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What are some good papers describing applications of statistics that would be fun and informative to read? Just to be clear, I'm not really looking for papers describing new statistical methods (e.g., a paper on least angle regression), but rather papers describing how to solve real-world problems.

For example, one paper that would fit what I'm looking is the climate paper from the second Cross-Validated Journal Club. I'm kind of looking for more statistics-ish papers, rather than machine learning papers, but I guess it's kind of a fuzzy distinction (I'd classify the Netflix Prize papers as a bit borderline, and a paper on sentiment analysis as something I'm not looking for).

I'm asking because most of the applications of statistics I've seen are either the little snippets you seen in textbooks, or things related to my own work, so I'd like to branch out a bit.

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    $\begingroup$ Do you have some general interests that you'd like to list? That might help guide suggestions. Applications of statistics have become pretty pervasive in a remarkably broad array of fields. $\endgroup$ – cardinal Apr 9 '11 at 1:58
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    $\begingroup$ @cardinal, nope, no particular interests -- the purpose was to branch out from the stuff I typically read, so I'm trying not to limit any answers. (This does maybe make the question a bit too broad, but I guess I'm looking for people's personal "best of" lists.) $\endgroup$ – raegtin Apr 11 '11 at 21:40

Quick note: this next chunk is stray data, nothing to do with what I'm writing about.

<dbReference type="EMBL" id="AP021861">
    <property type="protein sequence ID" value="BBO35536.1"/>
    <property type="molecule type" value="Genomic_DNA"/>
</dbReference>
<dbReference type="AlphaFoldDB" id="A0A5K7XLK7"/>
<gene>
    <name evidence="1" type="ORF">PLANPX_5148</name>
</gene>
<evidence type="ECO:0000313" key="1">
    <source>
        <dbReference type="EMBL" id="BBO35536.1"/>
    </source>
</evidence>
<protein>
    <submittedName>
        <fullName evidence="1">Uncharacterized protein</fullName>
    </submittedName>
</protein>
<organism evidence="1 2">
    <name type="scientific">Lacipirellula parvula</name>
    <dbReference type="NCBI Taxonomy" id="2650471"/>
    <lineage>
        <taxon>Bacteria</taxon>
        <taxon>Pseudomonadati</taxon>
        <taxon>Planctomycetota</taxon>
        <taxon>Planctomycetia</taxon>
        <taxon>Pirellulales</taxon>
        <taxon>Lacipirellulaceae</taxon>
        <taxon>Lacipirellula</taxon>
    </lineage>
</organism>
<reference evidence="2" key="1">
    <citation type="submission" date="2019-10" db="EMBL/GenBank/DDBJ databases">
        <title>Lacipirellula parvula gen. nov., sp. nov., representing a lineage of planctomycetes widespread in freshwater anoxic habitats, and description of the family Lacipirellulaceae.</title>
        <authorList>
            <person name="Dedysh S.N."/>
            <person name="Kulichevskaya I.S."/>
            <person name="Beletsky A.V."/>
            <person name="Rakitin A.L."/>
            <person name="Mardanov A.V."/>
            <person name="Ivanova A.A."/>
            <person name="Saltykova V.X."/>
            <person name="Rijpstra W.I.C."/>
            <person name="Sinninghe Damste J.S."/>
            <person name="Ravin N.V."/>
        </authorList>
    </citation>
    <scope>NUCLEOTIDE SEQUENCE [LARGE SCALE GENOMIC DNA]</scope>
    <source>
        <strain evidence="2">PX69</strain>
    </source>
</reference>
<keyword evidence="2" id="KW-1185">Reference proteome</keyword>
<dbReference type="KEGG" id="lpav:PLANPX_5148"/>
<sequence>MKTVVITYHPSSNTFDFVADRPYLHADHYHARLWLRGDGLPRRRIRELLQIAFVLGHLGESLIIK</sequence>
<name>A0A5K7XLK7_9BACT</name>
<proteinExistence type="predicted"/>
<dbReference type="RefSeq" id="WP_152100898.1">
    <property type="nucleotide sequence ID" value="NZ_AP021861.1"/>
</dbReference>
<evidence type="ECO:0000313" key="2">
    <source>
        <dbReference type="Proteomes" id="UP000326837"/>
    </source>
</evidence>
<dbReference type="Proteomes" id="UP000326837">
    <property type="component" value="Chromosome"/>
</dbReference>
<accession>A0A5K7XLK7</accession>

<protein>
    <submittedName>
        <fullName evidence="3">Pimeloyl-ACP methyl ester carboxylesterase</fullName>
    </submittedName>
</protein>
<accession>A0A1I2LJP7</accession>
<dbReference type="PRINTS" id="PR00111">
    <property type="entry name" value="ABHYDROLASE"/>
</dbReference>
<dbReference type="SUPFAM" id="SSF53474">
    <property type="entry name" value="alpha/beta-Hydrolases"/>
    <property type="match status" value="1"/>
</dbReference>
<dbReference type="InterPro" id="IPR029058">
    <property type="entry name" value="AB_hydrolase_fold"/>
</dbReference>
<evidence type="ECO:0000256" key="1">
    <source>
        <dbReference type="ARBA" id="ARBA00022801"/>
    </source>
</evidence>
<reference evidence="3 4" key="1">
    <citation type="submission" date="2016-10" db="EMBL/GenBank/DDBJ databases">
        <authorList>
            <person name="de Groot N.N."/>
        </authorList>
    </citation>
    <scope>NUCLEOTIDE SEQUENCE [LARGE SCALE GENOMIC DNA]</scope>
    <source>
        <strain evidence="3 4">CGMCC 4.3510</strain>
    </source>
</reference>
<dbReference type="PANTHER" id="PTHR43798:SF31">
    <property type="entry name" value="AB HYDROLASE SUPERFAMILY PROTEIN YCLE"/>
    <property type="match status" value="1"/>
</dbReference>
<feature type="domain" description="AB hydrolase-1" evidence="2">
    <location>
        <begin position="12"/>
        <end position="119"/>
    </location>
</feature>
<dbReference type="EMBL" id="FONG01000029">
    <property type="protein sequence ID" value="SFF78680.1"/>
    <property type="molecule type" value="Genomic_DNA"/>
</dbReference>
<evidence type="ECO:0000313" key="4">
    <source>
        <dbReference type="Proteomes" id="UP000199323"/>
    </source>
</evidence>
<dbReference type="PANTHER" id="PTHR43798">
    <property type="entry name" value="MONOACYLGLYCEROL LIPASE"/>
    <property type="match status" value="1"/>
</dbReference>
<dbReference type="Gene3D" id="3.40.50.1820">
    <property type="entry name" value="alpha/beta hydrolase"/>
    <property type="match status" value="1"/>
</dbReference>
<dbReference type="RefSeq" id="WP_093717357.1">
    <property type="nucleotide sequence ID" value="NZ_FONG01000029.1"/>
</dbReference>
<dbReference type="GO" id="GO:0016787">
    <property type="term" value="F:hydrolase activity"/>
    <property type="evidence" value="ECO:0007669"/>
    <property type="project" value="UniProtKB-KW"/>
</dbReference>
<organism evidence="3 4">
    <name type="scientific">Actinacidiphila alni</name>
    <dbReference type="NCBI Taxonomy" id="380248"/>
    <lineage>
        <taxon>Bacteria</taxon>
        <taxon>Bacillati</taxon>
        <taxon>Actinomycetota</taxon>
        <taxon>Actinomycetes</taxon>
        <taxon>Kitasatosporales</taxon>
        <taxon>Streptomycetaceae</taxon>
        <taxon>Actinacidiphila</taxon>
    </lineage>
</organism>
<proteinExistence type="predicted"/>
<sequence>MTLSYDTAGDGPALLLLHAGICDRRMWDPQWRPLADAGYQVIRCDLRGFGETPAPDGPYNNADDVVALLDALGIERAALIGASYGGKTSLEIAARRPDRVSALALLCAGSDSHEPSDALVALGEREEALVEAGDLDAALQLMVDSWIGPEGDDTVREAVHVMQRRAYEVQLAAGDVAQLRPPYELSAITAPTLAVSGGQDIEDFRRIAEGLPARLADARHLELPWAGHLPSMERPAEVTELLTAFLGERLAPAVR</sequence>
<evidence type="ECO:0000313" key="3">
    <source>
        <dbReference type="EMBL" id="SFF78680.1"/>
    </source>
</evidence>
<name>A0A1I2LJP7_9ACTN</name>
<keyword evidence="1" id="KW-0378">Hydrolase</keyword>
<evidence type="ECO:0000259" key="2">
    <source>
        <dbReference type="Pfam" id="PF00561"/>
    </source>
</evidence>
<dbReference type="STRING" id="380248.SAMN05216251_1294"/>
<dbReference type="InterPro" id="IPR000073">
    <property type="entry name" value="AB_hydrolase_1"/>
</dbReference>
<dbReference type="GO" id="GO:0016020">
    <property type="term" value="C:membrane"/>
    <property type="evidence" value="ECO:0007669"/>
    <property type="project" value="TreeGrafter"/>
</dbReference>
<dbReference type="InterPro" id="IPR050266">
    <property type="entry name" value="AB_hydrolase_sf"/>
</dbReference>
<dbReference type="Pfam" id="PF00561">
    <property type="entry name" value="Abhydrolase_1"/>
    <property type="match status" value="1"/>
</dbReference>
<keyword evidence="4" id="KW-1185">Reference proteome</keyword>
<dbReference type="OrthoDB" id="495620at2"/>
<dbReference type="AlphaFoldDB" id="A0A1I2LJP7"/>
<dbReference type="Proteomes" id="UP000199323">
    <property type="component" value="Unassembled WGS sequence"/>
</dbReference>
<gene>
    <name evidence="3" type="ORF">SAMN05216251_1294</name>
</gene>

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    $\begingroup$ A classic must-read, especially because all the probability models introduced are motivated by "physical" reasoning about the problem, rather than pulled out of a hat, is: F. Mosteller, D. L. Wallace (1963): Inference in an authorship problem: A comparative study of discrimination methods applied to the authorship of the disputed Federalist papers, J. Am. Stat. Assoc. 58 (302), pp. 275–309. Also at this link. $\endgroup$ – pglpm Mar 2 at 12:38
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It's a bit difficult for me to see what paper might be of interest to you, so let me try and suggest the following ones, from the psychometric literature:

Borsboom, D. (2006). The attack of the psychometricians. Psychometrika, 71, 425-440.

for dressing the scene (Why do we need to use statistical models that better reflect the underlying hypotheses commonly found in psychological research?), and

Borsboom, D. (2008). Psychometric perspectives on diagnostic systems. Journal of Clinical Psychology, 64, 1089-1108.

for an applied perspective on diagnostic medicine (transition from yes/no assessment as used in the DSM-IV to the "dimensional" approach intended for the DSM-V). A larger review of latent variable models in biomedical research that I like is:

Rabe-Hesketh, S. and Skrondal, A. (2008). Classical latent variable models for medical research. Statistical Methods in Medical Research, 17(1), 5-32.

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  • $\begingroup$ @ chl (+1) those Borsboom papers were wonderful, they really broadened my thinking about measurement $\endgroup$ – richiemorrisroe Apr 9 '11 at 13:13
  • $\begingroup$ +1, I enjoy Borsboom as well. For those interested in The Attack article I think would also be interested in "The Concept of Validity", rhowell.ba.ttu.edu/borsboomValidity2004.pdf . Although it is a little more verbose so it is not as easy to follow as the Attack article. $\endgroup$ – Andy W Apr 10 '11 at 13:08